Skip to main content

Hospitals - Weekly LBC Post.

Sigh!  I missed the deadline for yet another LBC post.  It's Christmas and my daughter Mel dragged me out for a bit of shopping.  I purchased a great Christmas cake in case anyone calls around on Christmas day, or any of the twelve festive days.  It's been somewhat hectic.  My son Neil is having his pre-board examinations right now (the practise for the real thing) and has an English literature paper on Boxing Day.  Couldn't the school have been a bit more considerate?  I shall probably spend my Christmas day with good old William.  Shakespeare that is.  "As You Like It?"  Not this time!  I only hope I make it to the Christmas Mass.  What with being ill and the horrible weather and no lift, I haven't darkened the Church door for many a day, shame on me!

The topic for this week's post is "Hospitals" or "Doctors".  I choose the former.  I've had many a brush with the hospital since I got married and came to live in India.  Various members of my in-law family have been hospitalized since I came out here.  I have been hospitalized several times, for delivery and once with a pregnancy related condition.  I got to know that the differences twixt east and west are not entirely family related.

My late father was in and out of the hospital when I was a child.  I was hospitalized twice in my childhood. In Ireland of course.   I remember that once admitted, it was like you were taken out of the custody of your folks and were now hospital property.  The hospital fed you and you could only be visited by your friends and family during designated hospital visiting hours.  It's not quite like that in India, or in the part of India where I live.

During my first labour in in Indian hospital, the nurse asked if I would like some tea.  I gladly accepted her offer and then waited.   For about two hours.  When the tea arrived, it came in a flask.  She had sent my husband home to get it.  Moreover, my meals were cooked at home and brought in by anyone who happened to be there at the time.  I had a private room.  There was a small, second bed in the room.  One of my family members had to stay with me at all times and whoever was there at night, be it my husband, my mother-in-law or my sister-in-law, slept on that bed.  This was all very new to me.

The food matter confused me a bit at first.  Jokes about hospital food certainly didn't apply here.  Then it struck me that in a society where there are so many different communities and where those communities have different food habits, some vegetarian, some non-vegetarian etc., this did in fact make sense.  Having a relative (an 'attendant') to stay with you, was something very new.  I was lucky because my husband could afford a private room.  In the public ward, the 'attendants' were sleeping on the floor.  How strange was that!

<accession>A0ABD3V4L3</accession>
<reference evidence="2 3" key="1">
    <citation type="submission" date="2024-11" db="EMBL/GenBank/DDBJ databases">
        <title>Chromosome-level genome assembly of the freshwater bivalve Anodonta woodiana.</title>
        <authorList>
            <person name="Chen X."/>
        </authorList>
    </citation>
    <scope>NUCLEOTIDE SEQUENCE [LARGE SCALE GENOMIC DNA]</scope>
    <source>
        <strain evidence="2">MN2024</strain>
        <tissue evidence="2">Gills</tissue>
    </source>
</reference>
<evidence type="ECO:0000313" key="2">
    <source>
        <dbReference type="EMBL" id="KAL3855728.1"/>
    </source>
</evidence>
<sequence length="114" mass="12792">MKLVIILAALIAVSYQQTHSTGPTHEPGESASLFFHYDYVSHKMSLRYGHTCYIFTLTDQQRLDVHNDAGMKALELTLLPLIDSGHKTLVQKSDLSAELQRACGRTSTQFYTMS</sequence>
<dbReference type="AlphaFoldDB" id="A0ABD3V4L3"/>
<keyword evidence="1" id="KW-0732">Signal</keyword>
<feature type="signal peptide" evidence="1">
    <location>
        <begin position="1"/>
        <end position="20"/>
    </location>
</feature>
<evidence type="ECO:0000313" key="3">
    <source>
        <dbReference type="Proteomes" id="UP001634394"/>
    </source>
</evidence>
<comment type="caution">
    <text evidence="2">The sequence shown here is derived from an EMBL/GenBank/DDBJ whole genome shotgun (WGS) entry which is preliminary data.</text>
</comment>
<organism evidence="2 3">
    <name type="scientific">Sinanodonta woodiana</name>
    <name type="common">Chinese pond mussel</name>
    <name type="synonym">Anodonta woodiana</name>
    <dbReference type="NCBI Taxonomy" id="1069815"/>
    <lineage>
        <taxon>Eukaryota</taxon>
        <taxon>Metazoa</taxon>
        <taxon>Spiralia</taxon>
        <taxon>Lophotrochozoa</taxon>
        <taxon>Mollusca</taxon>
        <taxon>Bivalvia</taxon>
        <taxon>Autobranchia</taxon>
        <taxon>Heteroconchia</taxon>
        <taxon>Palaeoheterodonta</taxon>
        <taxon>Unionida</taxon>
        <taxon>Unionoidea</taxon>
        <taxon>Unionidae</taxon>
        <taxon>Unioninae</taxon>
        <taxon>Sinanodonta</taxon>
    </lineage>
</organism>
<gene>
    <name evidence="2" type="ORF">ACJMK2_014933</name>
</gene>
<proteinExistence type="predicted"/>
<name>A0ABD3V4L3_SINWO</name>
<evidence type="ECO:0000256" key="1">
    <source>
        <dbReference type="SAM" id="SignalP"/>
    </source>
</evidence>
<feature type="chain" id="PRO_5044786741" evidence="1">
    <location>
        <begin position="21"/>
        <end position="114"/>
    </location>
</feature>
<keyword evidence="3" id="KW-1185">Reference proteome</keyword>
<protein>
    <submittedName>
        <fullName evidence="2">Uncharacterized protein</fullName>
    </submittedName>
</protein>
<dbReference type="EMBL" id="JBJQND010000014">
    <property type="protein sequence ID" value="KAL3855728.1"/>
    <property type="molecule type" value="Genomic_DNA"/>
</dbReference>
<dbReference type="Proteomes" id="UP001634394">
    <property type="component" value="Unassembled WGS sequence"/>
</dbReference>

The doctors came for their morning and evening rounds and practically moved at the speed of light.  Many of them were working in several different hospitals and nursing homes and had clinics of their own too, that was why.  That could be universal, though.  The nurses were seldom seen unless they were changing the bed linen or giving medicines.  I know they work hard, but I think that there just didn't enough of them.  You could practically go all day without seeing a nurse, though, it seemed.

Through my hospital stays, I came to know that most of the nurses come from an area in India called Kerala.  The Keralite nurse is as much a permanent fixture in an Indian hospital as Irish nurses used to be in the west at one time.  Not necessarily Christian girls, although many Keralites are Christian.  It seems to be a profession which predominates among girls of that region.

I remember attending Mass several years ago in the Cathedral Church in Lucknow. It was a special  Mass, celebrated by the  Bishop, for the benefit of nurses.  The Bishop spoke with great pride about Christian nurses and their devotion and dedication.  I wasn't sure why, but I could feel a deep anger welling up inside me.  I went home and thought over his words for a while.  Then it hit me.